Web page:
Nothing anyone can tell you will fully prepare you to be a parent.
I received that message often 6 years ago as my wife and I anticipated the impending birth of our first child. And I've dispensed that advice plenty of times since to soon-to-be-parents as I am now a grizzled veteran dad with three kids.
The context of that advice, though, tends to deal with practical things.
Nothing can prepare you, for instance, for the level of sleep deprivation you experience as a new parent. You will never be more tired, and there's just no way of training for it.
Nothing, too, can make you fully comprehend the lifestyle change you are about to encounter. Many basic freedoms you once took for granted — like going to a movie or even showering pretty much whenever — are transformed into logistical battles.
Schedules now revolve around naps, feedings and the general well-being of a tiny human for whom you are responsible — which is probably why I also tell people that the biggest adjustment is going from zero to one kid and might be the reason (other than the fact that kids are awesome and you'll never experience a type of love like this) we now have three.
What we seldom talk about, though, in the "you can't be prepared" discussion is this: worries and fears.
And this is the point where the tragedy of Kobe Bryant, his 13-year-old daughter Gianna and seven other people who died in Sunday's helicopter crash intersects with my life — any parent's life — and burrows in so deep that it can't help but force something else out.
To be a parent means to worry about your kids, to be constantly reminded of their strength but also their frailty. Bringing in a new life make you profoundly aware of death, and you will never make yourself sadder than to think about the unthinkable happening to your child.
So you worry — not all the time, not even most of the time or even some of the time. But you also become a sort of amateur actuary, assessing risk and trying to diminish it without spoiling the business of being a child. I'll find myself walking through the living room and almost instinctively nudging a toy from the middle of the floor to the side to decrease the likelihood of a tripping hazard.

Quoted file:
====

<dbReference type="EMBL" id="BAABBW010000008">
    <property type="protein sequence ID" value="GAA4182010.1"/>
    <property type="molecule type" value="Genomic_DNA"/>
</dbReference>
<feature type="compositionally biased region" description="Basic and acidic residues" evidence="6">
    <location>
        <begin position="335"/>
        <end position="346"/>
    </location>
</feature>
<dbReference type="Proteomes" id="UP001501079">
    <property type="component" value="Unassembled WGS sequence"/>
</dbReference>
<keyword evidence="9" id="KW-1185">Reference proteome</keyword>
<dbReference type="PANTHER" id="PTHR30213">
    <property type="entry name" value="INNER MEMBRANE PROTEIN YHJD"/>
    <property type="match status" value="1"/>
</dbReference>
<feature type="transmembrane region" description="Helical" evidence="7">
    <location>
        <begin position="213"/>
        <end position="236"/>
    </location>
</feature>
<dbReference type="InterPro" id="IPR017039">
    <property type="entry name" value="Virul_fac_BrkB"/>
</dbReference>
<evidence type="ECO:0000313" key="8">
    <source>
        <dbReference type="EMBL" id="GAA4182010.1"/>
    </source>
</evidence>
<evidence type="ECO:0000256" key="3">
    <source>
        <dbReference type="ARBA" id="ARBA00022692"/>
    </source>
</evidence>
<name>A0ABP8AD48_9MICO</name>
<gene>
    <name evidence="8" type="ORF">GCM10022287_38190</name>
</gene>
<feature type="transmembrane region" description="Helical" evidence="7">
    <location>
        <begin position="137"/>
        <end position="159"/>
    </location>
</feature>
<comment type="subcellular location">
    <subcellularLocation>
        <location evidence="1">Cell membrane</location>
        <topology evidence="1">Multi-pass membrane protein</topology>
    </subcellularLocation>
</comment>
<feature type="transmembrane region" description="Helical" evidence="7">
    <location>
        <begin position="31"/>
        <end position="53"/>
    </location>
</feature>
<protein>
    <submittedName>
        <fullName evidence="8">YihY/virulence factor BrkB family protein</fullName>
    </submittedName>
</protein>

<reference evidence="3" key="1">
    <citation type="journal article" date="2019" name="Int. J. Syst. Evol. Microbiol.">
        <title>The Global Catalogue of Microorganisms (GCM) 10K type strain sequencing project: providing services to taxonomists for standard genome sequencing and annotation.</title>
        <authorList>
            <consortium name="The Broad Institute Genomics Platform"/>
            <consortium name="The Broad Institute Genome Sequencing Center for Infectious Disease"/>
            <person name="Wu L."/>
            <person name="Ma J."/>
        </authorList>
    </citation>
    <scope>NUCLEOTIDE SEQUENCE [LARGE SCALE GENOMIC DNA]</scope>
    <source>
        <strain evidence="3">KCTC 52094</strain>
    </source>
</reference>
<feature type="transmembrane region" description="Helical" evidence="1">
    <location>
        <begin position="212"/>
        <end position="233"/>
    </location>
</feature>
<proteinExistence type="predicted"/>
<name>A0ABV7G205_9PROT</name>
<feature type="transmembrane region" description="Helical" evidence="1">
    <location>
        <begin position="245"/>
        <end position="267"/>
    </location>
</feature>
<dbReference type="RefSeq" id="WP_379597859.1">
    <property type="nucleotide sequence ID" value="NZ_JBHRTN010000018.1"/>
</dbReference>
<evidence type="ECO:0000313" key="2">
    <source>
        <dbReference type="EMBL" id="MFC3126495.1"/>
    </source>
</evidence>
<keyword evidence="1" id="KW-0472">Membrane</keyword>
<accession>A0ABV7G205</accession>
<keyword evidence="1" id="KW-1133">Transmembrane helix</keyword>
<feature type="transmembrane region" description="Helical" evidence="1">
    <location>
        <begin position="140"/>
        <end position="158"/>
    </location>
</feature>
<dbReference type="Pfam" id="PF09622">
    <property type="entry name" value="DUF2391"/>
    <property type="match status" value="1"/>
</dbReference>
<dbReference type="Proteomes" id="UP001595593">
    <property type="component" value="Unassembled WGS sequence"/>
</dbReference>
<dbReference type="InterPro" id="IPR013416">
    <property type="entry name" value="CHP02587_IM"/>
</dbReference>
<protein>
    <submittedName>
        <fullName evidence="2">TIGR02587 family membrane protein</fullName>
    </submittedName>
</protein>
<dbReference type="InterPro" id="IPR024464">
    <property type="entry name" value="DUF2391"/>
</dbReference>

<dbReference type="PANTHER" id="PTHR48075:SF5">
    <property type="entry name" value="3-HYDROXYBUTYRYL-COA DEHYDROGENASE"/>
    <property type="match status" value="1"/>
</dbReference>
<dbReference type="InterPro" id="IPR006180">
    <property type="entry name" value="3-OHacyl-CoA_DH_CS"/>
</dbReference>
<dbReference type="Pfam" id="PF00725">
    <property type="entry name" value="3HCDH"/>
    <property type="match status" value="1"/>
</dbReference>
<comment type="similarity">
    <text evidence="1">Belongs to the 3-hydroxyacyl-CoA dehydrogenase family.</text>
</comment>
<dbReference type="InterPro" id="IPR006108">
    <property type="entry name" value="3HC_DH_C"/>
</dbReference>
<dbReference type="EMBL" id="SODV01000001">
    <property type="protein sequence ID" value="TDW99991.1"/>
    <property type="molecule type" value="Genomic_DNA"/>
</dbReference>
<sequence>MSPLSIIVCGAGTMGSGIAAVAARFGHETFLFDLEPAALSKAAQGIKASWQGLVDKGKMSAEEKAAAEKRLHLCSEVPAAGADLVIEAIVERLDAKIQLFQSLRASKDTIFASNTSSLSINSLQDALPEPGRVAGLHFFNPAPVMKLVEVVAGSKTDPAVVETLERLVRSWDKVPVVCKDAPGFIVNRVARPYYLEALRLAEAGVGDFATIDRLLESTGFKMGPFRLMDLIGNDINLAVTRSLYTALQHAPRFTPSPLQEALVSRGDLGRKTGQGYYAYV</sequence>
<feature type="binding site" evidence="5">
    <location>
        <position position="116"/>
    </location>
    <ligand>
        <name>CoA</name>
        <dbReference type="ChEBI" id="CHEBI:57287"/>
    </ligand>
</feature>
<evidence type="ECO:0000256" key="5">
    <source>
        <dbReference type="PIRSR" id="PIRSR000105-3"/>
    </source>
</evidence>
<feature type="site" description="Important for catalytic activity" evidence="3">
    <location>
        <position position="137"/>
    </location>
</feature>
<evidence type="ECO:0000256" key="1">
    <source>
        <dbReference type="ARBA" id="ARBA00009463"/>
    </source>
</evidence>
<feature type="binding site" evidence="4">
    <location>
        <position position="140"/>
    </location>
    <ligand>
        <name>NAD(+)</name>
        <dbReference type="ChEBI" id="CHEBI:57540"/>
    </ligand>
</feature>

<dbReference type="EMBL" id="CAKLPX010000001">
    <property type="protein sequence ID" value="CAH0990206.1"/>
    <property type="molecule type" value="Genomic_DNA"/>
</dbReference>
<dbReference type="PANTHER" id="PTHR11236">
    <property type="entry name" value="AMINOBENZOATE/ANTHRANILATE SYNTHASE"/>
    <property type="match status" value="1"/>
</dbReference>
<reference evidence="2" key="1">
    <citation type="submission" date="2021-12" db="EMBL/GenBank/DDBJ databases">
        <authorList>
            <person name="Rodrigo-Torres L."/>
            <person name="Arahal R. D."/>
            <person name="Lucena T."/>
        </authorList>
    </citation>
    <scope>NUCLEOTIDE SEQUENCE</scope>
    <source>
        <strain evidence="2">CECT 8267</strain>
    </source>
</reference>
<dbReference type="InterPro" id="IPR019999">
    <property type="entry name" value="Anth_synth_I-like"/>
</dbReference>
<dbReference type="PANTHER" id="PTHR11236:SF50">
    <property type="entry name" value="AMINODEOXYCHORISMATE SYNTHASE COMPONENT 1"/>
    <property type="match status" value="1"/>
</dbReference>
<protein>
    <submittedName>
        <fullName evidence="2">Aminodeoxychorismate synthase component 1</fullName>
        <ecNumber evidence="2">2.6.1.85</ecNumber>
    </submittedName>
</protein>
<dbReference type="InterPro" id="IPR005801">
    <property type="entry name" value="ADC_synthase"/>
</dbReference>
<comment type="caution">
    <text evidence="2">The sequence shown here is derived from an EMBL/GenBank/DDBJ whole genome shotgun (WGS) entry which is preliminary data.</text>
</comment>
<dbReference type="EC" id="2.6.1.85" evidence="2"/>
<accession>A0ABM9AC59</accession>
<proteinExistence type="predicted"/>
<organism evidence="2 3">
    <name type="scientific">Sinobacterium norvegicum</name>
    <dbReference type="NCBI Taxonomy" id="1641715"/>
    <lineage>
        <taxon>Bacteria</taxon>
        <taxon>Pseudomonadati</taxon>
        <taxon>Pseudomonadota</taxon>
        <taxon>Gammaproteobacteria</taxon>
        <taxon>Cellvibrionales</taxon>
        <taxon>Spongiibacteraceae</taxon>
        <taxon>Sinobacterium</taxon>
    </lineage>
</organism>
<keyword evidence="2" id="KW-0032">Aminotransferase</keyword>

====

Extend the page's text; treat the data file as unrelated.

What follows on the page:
You can become convinced that the most mundane things could end in danger. Your fear is tied to your love, and both are limitless.
This nonstop battle between vigilance and letting go? There's no way to prepare for that. No way.
The Bryant news, then … there's no way to describe it other than a nightmare.
Using a helicopter as transportation? It sounds dangerous but is generally very safe — the kind of thing a parent would worry about, usually for no good reason other than it comes with the job.
But then it crashes, and it pierces the bubble. Bad things happen, even if you know they don't happen often. You can't always protect them. You can only do your best and hope.
I've been trying to think about Bryant — the all-time great basketball player, the flawed man who once stood accused of sexual assault — in every possible context. The complete and complex picture of Kobe is important, and there are a lot of ways to process this news.
But all I can think about is a dad who flew in helicopters to beat traffic and preserve his family time, who died with his daughter, what those final seconds might have been like, why it happened, and how Vanessa Bryant, suddenly a 37-year-old widowed mother of three, feels right now.
And the truth, as always, is that nothing can ever prepare you for this.